Contemporary Glass @ Flint Institute of Arts

Installation View, All images courtesy of the Flint Art Institute

Two years ago, the Flint Art Institute opened the doors to its newly completed 11,000 square-foot Contemporary Glass Wing, supplemented by a 3,620 square foot glass arena where glassblowers offer demonstrations to audiences who can watch from stadium-style seating.  Chic and emphatically modern, these new spaces seem to proclaim that while handcrafted glass is an ancient art, it’s also a medium for the 21st century and it will definitely be here in the future. The wing is home to a fine collection of eighty-eight glass artists representing sixteen countries, making this one of the best venues in the country for viewing contemporary glass.

The works on view come from the collection of the serendipitously  named Sherwin and Shirley Glass, and are currently on loan from the Isabel foundation.  The heart of the collection is glass that emerged from the Studio Glass Movement, which had its roots in Toledo, Ohio–itself home to a fine glass collection.  The movement began when Harvey Littleton and Dominick Labino engineered ways for artisans to create glass in their own studios with relatively small furnaces.  They held a famous workshop on the subject at the Toledo Art Museum in 1962 (among others, Dale Chihuly was present), energizing the movement and creating the nexus which allowed for it to attain a global reach.

Suggesting highlights from the collection is a little difficult, given its strength.  Karen LaMonte’s Dress Impression with a Traincertainly warrants mention.  Here, viewers encounter a dress reminiscent of what you might expect to find draped on a Greek Aphrodite, except there’s no Aphrodite under these folds, merely a void created from a cast of a model.  Her work subtly addresses the tension between the body and the spirit, though one’s principal thought will likely simply be “how did she make that?!”

Cast glass Dimensions: 58 5/16 × 22 1/2 × 43 5/16 in. Courtesy of the Isabel Foundation, L2017.143

Demonstrating the often-surprising trompe l’oeil possibilities of glass art, William Morris creates deceptive works inspired by African art like Zande Man and Bull Trophy, each seemingly fashioned out of wood and ivory.  Similarly deceptive are the organic-looking elements of Debora Moore’s Orchid Tree, which looks uncannily like an arrangement of brittle fragments of twigs and withered petals.  The overwhelming majority of works in this collection are sculptural, but Miriam Silvia Di Fiore’s Washing Boardapplies glass wire and thinly ground glass to create illustrative landscapes that seem almost painterly.

Blown glass, steel stand Dimensions: 26 × 16 × 16 in. (66 × 40.6 × 40.6 cm) Courtesy of the Isabel Foundation, 2017

Flameworked and kiln-worked glass, found object Dimensions: 30 3/4 × 16 × 5 3/4 in. (78.1 × 40.6 × 14.6 cm) Courtesy of the Isabel Foundation, 2017

This collection forcefully advances the argument that abstract art can indeed be stunningly beautiful (incidentally, the FIA has some impressively accessible abstract art across all genres).  The billowing forms of Marvin Lipofski are colorful abstractions reminiscent of Georgia O’Keefe flowers, but rendered in three dimensions.  And staple to any collection of contemporary glass are the works of Chihuly; here, a set of his characteristically biomorphic bowls nestle into each other somewhat like Matryoshka stacking dolls.  Works like these can easily serve as a gateway-drug into the world of abstraction for those who aren’t especially fond of abstract art.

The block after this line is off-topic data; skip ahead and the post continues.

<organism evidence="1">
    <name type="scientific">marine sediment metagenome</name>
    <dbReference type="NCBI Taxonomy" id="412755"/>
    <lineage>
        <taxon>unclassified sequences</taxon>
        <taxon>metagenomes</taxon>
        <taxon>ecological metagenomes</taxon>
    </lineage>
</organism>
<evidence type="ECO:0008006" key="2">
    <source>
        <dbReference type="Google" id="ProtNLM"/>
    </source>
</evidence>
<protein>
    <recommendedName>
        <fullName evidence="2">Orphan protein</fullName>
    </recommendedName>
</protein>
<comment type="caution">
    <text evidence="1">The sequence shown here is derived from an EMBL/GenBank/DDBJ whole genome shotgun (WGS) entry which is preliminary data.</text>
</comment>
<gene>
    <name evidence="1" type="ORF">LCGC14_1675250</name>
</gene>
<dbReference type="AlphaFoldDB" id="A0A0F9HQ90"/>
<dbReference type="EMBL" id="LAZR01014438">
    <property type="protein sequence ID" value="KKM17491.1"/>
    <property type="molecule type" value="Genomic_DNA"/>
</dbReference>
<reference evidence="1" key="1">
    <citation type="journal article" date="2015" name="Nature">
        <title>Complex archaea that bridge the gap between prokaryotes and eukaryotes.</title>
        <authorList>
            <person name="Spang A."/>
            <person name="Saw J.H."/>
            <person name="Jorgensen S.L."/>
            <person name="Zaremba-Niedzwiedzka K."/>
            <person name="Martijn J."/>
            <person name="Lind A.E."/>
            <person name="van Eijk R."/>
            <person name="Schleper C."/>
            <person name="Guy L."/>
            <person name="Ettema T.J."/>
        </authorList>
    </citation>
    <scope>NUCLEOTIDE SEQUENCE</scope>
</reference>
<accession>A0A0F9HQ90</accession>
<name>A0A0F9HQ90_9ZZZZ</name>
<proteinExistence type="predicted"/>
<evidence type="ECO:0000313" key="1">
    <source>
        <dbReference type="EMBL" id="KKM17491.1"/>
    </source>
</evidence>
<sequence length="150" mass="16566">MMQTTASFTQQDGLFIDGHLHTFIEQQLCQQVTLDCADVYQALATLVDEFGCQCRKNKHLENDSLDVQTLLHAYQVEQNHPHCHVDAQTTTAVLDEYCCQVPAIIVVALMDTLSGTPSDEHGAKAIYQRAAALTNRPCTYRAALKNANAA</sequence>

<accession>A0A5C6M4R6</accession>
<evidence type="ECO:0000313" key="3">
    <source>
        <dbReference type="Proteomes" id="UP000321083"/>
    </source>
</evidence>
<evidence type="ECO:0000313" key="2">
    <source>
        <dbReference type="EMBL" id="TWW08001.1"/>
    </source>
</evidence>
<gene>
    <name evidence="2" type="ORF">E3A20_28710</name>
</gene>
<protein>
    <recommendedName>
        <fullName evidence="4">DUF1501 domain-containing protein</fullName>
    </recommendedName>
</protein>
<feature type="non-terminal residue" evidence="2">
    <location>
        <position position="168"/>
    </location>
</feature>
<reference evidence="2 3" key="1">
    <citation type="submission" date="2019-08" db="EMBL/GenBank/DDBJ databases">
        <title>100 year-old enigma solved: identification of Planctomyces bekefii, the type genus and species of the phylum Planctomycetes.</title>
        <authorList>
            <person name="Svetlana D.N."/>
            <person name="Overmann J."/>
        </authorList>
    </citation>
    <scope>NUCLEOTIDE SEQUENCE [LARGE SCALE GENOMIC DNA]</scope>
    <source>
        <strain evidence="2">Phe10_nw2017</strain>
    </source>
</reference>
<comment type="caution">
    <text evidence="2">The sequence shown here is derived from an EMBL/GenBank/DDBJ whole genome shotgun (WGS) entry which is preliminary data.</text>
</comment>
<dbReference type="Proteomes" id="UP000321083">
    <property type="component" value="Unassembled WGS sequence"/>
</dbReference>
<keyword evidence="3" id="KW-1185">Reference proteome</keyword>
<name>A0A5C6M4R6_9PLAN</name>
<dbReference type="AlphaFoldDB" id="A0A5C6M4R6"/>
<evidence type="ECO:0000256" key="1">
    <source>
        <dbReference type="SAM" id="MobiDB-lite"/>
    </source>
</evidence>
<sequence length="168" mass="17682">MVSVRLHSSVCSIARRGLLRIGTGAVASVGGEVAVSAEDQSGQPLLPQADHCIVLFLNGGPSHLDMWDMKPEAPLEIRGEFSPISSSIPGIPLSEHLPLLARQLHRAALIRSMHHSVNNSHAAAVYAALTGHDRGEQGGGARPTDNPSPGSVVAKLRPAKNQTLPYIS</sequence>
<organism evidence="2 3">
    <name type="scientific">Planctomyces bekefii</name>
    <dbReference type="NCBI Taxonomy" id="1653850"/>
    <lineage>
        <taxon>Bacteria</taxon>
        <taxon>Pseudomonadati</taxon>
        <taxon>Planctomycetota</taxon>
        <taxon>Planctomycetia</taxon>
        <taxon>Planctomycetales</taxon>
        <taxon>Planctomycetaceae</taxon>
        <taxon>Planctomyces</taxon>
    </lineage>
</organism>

Acid-polished blown glass Dimensions: 15 × 21 3/4 × 16 1/2 in. (38.1 × 55.2 × 41.9 cm) Courtesy of the Isabel Foundation, 2017

Many of these works are from Eastern Europe, a testament to the region’s history of glassmaking which stretches back to the Renaissance.  Surprisingly, even while Communism exerted its dampening effect on the arts, glass artists were comparatively immune from restrictive policies, since the authorities didn’t think glass art had any subversive potential. The abstract works of Stanislav Libensky and his wife Jaroslavia Brychtova are a foil to state-sanctioned Socialist Realism, triumphantly making the case for abstraction and self-expression.  The monumental scale of their collaborative Green Eye of the Pyramid helps to situate this work a visual anchor for the collection.

Cast, cut and polished glass, I-Beam pedestal, Dimensions: 82 1/2 × 113 × 29 3/4 in., 2000 lb.  Courtesy of the Isabel Foundation, 2017

None of this is currently on view to the public, of course, but it will be eventually.  In the meantime, the FIA has done an excellent job of digitizing its collection.  Viewers can browse an online catalogue of art from the museum; one page offers selected highlights accompanied with audio guides, making the experience more informative and satisfying than simply clicking through pictures online.  The Contemporary Glass page currently offers a catalogue of the FIA’s glass collection, and most works are accompanied by information about the artist.  The FIA also produced a fine print catalogue of its glass collection, replete with beauty-shots of each work that fill the entire page, and occasionally spill onto a second.

Centuries ago, Abbot Suger, the mastermind behind the French Gothic style, famously referred to the light that passes through stained-glass as Lux Nova, or transformed, heavenly light.  Best, of course, to experience its magic in person.  But not all is lost in translation when viewing glass online.  Many of these works are at their best when tactfully backlit by soft light, an effect that the luminosity of the computer screen almost seems to replicate.   So until the FIA is able to safely open its doors to the public again, do take advantage of the chance to browse its glass collection which has been placed online in its entirety, and, of course, is completely free of charge.

Installation View, Courtesy of the Flint Art Institute

Glass Exhibition at the Flint Art Institute. The FIA staff is working hard to get ready for the moment when they  will be able to open their doors to welcome you to visit the galleries. Although they haven’t set a date yet, FIA is preparing for the opportunity to reconnect with you while practicing social distancing throughout a virus free facility.